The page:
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Thursday, June 8, 2023

Lagos waterfront evictions: More dialogue, fewer demolitions

“I found this demolition as an inhuman and degrading treatment in violation of the right to dignity enshrined in Section 34 of the 1999 Constitution of the Federal Republic of Nigeria and Article 5 of the African Charter on Human and Peoples’ Rights.”

– Justice Onigbanjo of the Lagos High Court, Thursday, 26 January 2017.

Makoko, a waterfront slum community in Lagos. The court finds the planned demolition by the Lagos government as an inhuman and degrading treatment in violation of the right to dignity as enshrined in the Constitution

Since Justice Onigbanjo of the Lagos High Court delivered his epoch decision on Thursday, 26 January 2017 in a lawsuit filed by more than 20 member communities of the Nigerian Slum/Informal Settlement Federation against the Lagos State Government (LASG), the news have reverberated beyond the shores of Lagos, nay Nigeria. It was instant global news headlines in many online newspapers (including EnviroNews), notable Slum NGOs’ newsletters from different continents of the world, international organisations news portals and commentaries from law pundits/human rights activists, women groups, and globally-acclaimed urban planners.

Justice Onigbanjo was not afraid to act within his legal authority. He acted as an arbiter and interpreter of the law in a dispute between the government and the governed in accordance with the dictates of the Nigerian Constitution, which guarantees “the right to dignity for all citizens.”

Using his discretion and God-given wisdom further, he directed the two warring entities (slum communities and the Lagos State Government) to embrace dialogue and find an amicable solution to the dispute that brought them before the court. To the belief of the learned judge, peoples’ lives must not be degraded at the altar of urban development. There must be a compromise and just compensation for people affected by unavoidable demolition arising from inevitable urban renewal for overall public good.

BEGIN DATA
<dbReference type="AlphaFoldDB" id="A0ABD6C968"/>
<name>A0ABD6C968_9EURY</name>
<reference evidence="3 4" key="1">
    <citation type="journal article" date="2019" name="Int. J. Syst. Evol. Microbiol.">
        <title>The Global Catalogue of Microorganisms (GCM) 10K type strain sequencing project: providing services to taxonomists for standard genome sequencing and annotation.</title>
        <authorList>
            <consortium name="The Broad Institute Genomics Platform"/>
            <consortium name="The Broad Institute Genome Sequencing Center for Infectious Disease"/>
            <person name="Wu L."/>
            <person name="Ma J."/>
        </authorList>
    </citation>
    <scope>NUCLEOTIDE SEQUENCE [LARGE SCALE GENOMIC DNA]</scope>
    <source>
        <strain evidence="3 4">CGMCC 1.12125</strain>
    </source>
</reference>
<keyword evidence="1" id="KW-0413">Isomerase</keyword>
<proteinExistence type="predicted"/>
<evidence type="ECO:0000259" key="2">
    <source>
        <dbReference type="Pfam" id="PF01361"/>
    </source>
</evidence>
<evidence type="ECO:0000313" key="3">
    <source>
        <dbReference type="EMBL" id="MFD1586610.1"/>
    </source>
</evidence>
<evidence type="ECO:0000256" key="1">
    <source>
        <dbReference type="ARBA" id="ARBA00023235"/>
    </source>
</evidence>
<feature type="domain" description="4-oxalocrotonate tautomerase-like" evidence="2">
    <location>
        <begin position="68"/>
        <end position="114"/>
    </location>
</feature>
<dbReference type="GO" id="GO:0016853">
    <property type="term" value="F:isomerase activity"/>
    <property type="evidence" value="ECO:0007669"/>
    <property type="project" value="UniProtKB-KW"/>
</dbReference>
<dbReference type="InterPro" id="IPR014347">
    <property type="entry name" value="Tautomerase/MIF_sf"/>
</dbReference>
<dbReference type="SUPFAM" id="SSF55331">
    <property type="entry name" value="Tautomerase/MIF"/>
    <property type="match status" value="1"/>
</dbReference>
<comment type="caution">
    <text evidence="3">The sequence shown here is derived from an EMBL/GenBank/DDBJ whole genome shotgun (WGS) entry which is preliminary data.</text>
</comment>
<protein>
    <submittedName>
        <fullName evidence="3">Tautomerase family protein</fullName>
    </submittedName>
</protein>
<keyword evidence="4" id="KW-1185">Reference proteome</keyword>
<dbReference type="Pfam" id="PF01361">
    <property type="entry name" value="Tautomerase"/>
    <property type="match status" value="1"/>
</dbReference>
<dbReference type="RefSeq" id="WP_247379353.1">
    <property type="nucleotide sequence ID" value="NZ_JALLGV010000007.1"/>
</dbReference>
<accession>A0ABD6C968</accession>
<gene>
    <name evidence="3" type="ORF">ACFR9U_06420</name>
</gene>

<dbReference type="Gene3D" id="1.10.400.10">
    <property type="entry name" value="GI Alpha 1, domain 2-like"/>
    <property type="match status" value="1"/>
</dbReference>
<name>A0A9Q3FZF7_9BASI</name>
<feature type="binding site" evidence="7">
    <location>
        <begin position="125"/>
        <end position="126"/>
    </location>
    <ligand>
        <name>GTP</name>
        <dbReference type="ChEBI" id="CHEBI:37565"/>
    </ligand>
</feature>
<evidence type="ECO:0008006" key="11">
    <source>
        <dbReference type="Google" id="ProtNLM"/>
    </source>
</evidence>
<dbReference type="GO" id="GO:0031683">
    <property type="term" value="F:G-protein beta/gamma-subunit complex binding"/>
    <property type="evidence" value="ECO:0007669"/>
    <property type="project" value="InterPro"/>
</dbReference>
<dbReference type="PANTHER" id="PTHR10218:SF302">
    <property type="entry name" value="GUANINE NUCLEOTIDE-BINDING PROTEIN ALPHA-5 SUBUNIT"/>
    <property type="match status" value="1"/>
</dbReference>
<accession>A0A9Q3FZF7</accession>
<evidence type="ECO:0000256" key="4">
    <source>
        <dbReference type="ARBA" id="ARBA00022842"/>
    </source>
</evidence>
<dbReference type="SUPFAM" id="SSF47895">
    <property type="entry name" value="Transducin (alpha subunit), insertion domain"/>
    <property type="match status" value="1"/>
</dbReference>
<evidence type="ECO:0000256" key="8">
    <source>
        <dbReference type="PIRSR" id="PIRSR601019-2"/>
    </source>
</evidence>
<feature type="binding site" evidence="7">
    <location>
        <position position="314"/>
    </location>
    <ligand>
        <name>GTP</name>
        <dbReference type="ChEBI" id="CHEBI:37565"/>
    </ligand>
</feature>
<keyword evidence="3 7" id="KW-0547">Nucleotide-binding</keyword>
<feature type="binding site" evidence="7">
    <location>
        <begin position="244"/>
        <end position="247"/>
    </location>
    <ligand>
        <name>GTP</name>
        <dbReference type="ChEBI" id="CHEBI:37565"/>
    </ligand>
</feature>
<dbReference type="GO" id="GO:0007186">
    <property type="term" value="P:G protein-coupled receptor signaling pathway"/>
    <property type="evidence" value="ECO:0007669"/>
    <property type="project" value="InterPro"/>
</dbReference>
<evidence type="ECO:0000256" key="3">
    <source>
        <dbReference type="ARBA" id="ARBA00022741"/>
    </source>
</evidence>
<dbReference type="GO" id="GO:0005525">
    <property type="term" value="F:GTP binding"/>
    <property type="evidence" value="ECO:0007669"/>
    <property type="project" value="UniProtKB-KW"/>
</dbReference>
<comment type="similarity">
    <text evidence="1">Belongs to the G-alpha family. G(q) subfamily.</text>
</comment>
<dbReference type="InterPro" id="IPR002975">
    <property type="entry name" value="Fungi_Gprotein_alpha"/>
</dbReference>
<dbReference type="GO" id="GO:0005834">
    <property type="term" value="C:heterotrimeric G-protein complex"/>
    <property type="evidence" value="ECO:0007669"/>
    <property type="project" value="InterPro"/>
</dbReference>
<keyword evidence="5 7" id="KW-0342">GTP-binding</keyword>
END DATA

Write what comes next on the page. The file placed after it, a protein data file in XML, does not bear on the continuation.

No Lagosians can doubt the good intention of Governor Akinwunmi Ambode in making the Lagos mega city a place comfortable to live, work, move around unhindered and play under a secure and wholesome environment. He has embarked on a gamut of infrastructural provisioning projects, social amenities, public transportation and environmental improvement and city beautification in the effort to make the Lagos mega city a hub on the African continent and a city of international status. In the process of doing this, it has come at a cost to the government and umbrage from a certain group of Lagos residents, most especially the marginalised urban poor and those living along the ubiquitous lagoon waterfronts whose shanty settlements had either been bulldozed or slated for imminent demolition due to insecurity and subhuman living conditions.

As well-intentioned the aim of the government seems to be, the brute force approach it took was roundly condemned and thus caused the LASG negative publicity both at home and in the international community, particularly among the proponents/advocates of “inclusive city.” Could it have been done differently without degrading the humanity, dignity, and families of over 30,000 slum residents and more without just compensation for the indignity suffered by the families affected? Will urban planning technocrats in government and other professionals have a rethink of slum bulldozing and the courage to press for more inclusive Lagos mega city? Are they ready to honestly advise the government to brace up and plan for urbanisation and not try to halt it? Are the planners ready to assist the government in planning for inclusive cities generally? These are unassailable questions that the LASG must try to reflect upon and be dispassionate in providing very truthful answers.

The planning and management of cities in the 21st century globally call for inclusiveness of all city dwellers in the social, political and economic fabrics of the city whether rich or poor, male or female and with equal oppourtunity for a decent life. Particularly, national governments all over the world are enjoined by the United Nations to imbibe good governance and be pro-poor in their planning efforts for the marginalised group as echoed at the just-concluded Habitat III Conference held in Quito, Ecuador in October 2016. The adopted New Urban Agenda, a document endorsed by member nations at the Habitat III Conference, called on governments to ensure that “cities and human settlements are participatory, promote civic engagement, engender a sense of belonging and ownership among all their inhabitants.”